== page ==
This morning, I sat with my music playing in my ears and jotting down all thoughts that came to my head. I had some specifics I was trying to get out, but free writing is the best way to start making sense of the chaos in my brain. As my free writing continued, I got so excited! I literally jumped out of my seat, grabbed my stuff and quickly exited the coffee shop. There were a few funny looks as I did it, but who cares?! 

I am so excited to share with you what I came up with because it is the heart of Infinitely Fit, it is my heart. It is not succinct and it is not a nice neat little marketing slogan, tagline or USP, but it is the truth and the life blood of Infinitely Fit. 

I believe whole-heartedly in shifting the cultural norms surround health and wellness, and most importantly body image from the inside out of everyone in America. 

I believe we are all hiding ourselves under many layers of what we think we “should be” rather than walking in the glory of who we uniquely are. 

I believe in future generations filled with a sense of worth that isn’t tied to actions, aesthetics or talent, rather it’s tied to an intrinsic value that allows withstand the worst of bullying and hatred regardless of deed.

I believe our world will be a place of love and acceptance for everyone once we all practice self-acceptance. 

I believe the path to self-worth is paved by self-acceptance.

I believe we don’t just deserve to but we are obligated to treat ourselves better than we ever have so we can then treat others with the dignity and respect they deserve. 

I believe the only way for our world to begin thriving is by taking responsibility and ownership of who we are and our actions. 

I believe if we keep hiding under the layers of who we believe we should be, we will never unlock the power within us. And the world needs each of us to fulfill our unique purpose with power. 

This is what burns inside me every day! Helping people helps me grow, the more I grow, the more I want to help. I am not perfect and I don’t have all the answers, but I know this much, we have gone too long hiding under the layers. Shying back from whom we were created to be and fulfilling our purposes.

Infinitely Fit was created as a solution for a healthy lifestyle, and that has held true since 2012- how we go about a healthy lifestyle continues to evolve as we learn about life…not about science. The science is of course a part of what we do and we learn from it, but there are many abstracts science cannot capture that we feel and live every day at Infinitely Fit.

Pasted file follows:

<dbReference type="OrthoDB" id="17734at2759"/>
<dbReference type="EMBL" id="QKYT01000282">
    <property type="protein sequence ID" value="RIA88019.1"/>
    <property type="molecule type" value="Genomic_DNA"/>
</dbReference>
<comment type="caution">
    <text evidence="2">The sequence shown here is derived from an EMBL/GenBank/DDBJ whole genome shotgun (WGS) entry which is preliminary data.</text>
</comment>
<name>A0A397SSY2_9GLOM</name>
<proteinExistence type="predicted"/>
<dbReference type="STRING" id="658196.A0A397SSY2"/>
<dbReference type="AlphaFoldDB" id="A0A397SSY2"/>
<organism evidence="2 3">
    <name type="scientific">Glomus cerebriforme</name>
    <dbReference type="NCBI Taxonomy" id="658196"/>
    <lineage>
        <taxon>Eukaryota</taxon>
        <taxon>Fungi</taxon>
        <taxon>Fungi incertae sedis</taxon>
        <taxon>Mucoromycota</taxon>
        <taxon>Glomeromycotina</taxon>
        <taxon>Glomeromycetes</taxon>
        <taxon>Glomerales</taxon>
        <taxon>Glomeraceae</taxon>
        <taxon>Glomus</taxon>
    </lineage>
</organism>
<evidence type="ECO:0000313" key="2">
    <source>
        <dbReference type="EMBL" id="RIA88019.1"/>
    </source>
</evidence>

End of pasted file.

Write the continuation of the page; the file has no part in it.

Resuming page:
If you believe in what we stand for, join us in any capacity that makes sense. Follow us and share our content on social media, email us or call us with your thoughts and ideas of how we can help, join us for special events, join our community by taking classes with us, volunteer with us when we are out in the San Diego community. 

It’s time for change, folks! Do you accept who you are? 

 

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'Tis the Season

seasonal depression

It’s always a season.

Every moment of our lives is part of one season or another. Some seasons are longer than others and some seem indefinite, but we can always count on the fact that whatever season we are in will eventually change. And every aspect of our lives has seasons: we have seasons with our kids depending on their ages and stages, we have seasons with our friends where people come and go, we have seasons where we are flourishing and most things fall into place, and we have seasons that bring us to our knees because everything seems hard.

It’s difficult to remember that all seasons are and always will be temporary; nothing lasts forever. We get stuck on the idea of the good seasons, wanting them to never end because we feel entitled to the good season- that’s where life should stay. We think when things are good, we’re good, we’re OK. Which in turn means, if things are bad then we’re bad; then why would we want to let go of the good seasons? As I am certain we all know the truth on some level:

All seasons come with good AND bad, and we perform well AND horribly in all those seasons.

We live in dichotomy but there is something about the human brain that wants to choose one or the other. The brain is unsettled dealing with both sides of life simultaneously.

The dichotomy we live means we’re always performing well and poorly in different aspects of our lives in a single season. Sometimes there’s more good than bad, and sometimes it’s the opposite. Regardless, both good moments and bad moments are present in every season of life regardless of how one sided it seems.

The question then is how to we learn to live in this dichotomy?

For what it’s worth, here’s my advice from my time contemplating this truth.

Acceptance: Accept that there is always good and bad in all seasons and situations. We live in dichotomy and that is OK!

Awareness: Be aware of the soundtrack of our own minds when things seem one sided. Pay attention to our tendency to overplay the stronger feeling so frequently that we seem to be holding on tight to the season. This does happen in both good and bad. During the good we don’t want to let go of good, during the bad, we don’t trust things to get better. The longer we’ve been in a season, the truer this rings.

Gratitude: Be grateful for the good things happening even if they seem few and far between. Also, spend time being thankful for the hard times because you will grow more from those bad moments and hard times than the good moments. Ironically it’s harder to be grateful for the bad things during good times than during the bad times. However, it will do more for a balanced perspective in the good times so we don’t get too married to those good times.

Be present: Be present and allow yourself to experience the good moments and the bad moments fully! And during some seasons that all happens within seconds. Laugh until you cry or scream until you smile, but experience every feeling, every emotion. The more of life that is experienced in the present moment, the more quickly you learn and move through the season.